Calling Collect?

The Listeners by James E. Gunn, published by Charles Scribner’s Sons, © 1972.

James Gunn presents, successfully and almost convincingly, a fictional account of theB The Listeners emotional, the psychological aspects of searching for intelligent extraterrestrial life: the prerequisite human attributes that a project of this scope requires for a conclusive outcome; mainly the possibility of multiple human lifetimes of tediously seeking something that may not be there.  Gunn postulates the persona needed to continually believe that we are not alone in the vastness of space, someone with the temerity to risk his fruitful years in a quest that will likely fail, his ability to stay the course through countless days and nights of monotonous failure, of a nothingness convulsing his cerebral core to a mush of hopeless sadness.

Gunn illustrates the personalities that it may take to forge ahead with a SETI project of interminable searching, a human that believes he is right in searching the heavens for intelligent life, a human that believes we are not alone in the universe, a humane that believes that all that is needed to succeed is perseverance.

This works in Gunn’s fictional world because the searchers find what they are looking for, an advanced civilization 45 light years from Earth that wishes to impart their collective wisdom to us.  The aliens cryptically convey to us, in their initial message, that they are dying, and as a consequence, pose no threat to our species or planet, allowing humanity to respond with impunity, without risk of triggering an apocalypse.  It’s fiction and everyone does love a happy ending.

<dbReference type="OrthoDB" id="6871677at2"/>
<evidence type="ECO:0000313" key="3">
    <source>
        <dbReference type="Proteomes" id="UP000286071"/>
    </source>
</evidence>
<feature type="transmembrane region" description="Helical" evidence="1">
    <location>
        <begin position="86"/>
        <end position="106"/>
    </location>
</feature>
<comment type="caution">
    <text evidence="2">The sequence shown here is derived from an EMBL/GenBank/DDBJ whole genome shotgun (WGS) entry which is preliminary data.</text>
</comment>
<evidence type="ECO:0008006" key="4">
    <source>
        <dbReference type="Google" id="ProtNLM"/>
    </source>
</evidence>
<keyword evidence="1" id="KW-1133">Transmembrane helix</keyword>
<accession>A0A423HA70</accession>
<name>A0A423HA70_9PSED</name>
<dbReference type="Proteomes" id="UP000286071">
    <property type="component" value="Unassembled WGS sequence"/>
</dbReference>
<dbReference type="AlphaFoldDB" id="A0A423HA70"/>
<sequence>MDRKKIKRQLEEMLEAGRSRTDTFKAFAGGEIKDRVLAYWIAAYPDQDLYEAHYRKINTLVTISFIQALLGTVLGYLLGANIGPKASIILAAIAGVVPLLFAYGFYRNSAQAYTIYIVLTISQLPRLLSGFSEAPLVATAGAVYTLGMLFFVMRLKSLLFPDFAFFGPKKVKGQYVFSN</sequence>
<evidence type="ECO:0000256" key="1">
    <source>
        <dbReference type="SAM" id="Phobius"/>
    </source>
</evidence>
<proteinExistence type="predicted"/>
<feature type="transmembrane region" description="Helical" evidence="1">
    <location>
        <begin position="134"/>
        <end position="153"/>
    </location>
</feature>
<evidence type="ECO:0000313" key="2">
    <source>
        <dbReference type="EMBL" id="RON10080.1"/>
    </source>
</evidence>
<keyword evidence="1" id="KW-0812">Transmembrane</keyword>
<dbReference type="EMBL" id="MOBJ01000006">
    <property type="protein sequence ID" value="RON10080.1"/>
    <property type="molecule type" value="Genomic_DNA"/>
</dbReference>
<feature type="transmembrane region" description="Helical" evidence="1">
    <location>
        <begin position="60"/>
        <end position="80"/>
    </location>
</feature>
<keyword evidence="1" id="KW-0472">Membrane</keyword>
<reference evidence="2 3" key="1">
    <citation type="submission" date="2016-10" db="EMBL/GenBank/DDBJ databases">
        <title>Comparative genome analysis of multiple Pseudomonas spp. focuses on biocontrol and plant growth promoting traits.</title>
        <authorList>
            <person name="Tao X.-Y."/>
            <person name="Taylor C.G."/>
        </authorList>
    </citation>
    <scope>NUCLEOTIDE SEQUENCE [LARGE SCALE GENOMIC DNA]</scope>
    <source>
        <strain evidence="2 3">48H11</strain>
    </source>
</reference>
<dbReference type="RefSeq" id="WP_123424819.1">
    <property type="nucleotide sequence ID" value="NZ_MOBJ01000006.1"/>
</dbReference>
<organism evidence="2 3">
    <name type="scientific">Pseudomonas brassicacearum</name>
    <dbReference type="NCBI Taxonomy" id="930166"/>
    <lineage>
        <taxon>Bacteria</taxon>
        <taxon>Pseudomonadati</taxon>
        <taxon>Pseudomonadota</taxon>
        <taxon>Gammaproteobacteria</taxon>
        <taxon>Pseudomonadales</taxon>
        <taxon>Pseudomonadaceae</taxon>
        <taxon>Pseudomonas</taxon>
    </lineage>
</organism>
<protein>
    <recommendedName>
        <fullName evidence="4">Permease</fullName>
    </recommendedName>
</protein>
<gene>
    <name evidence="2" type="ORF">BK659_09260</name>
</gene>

The technical side of this novel doesn’t work so well, but sci-fi novels read, coincidently, 45 years after they are published rarely do. Steam turbine powered cars, humongous computers with silly parts, the Arecibo radio telescope with 18 light years of reach capturing 45 light year distant messages, are a few of the distractions, but in the end the visceral concepts are credible suppositions even if the mechanical details of future life lack ingenuity and artistry. A confusing, and possibly superfluous, message presented in the novel is of fictional economic societal solutions, amounting to not much more than welfare, instituted to foster stability and peace, coupled paradoxically, with a prescient passage from a 1968 techno-predictive book, The Year 2000, by Herman Kahn and Anthony Wiener concerning an individual’s responsibility to society:

The year 2000 conditions could produce a situation in which illusion, wishful thinking, even obviously irrational behavior could exist to a degree unheard of today. Such irrational and self-indulgent behavior is quite likely in a situation in which an individual is overprotective and has no systematic or objective contact with reality. For example, there are probably many people for whom work is the primary touch with reality. If work is removed, or if important functions are taken from work, the contact these people have with reality will be to some degree impaired.  The results-minor or widespread-may become apparent in forms such as political disruption, disturbed families, and personal tragedies-or in pursuit of some “humanistic” values that many would think of as frivolous or even irrational.

Contributing to this book’s bond with its reader, and cementing its science cred, are non-fictional extracts from the author’s contemporaneous big thinkers on extraterrestrial life, such as Freeman Dyson and Carl Sagan, liberally sprinkled throughout the “even-numbered chapters”.  One of these excerpts, embedded in the “2nd chapter”, a remark from Frank D. Drake from 1960, can serve as the basis for the book’s plot:

Those who feel that the goal justifies the great amount of effort required will continue to carry on this research, sustained by the possibility that sometime in the future, perhaps a hundred years from now, or perhaps next week, the search will be successful…

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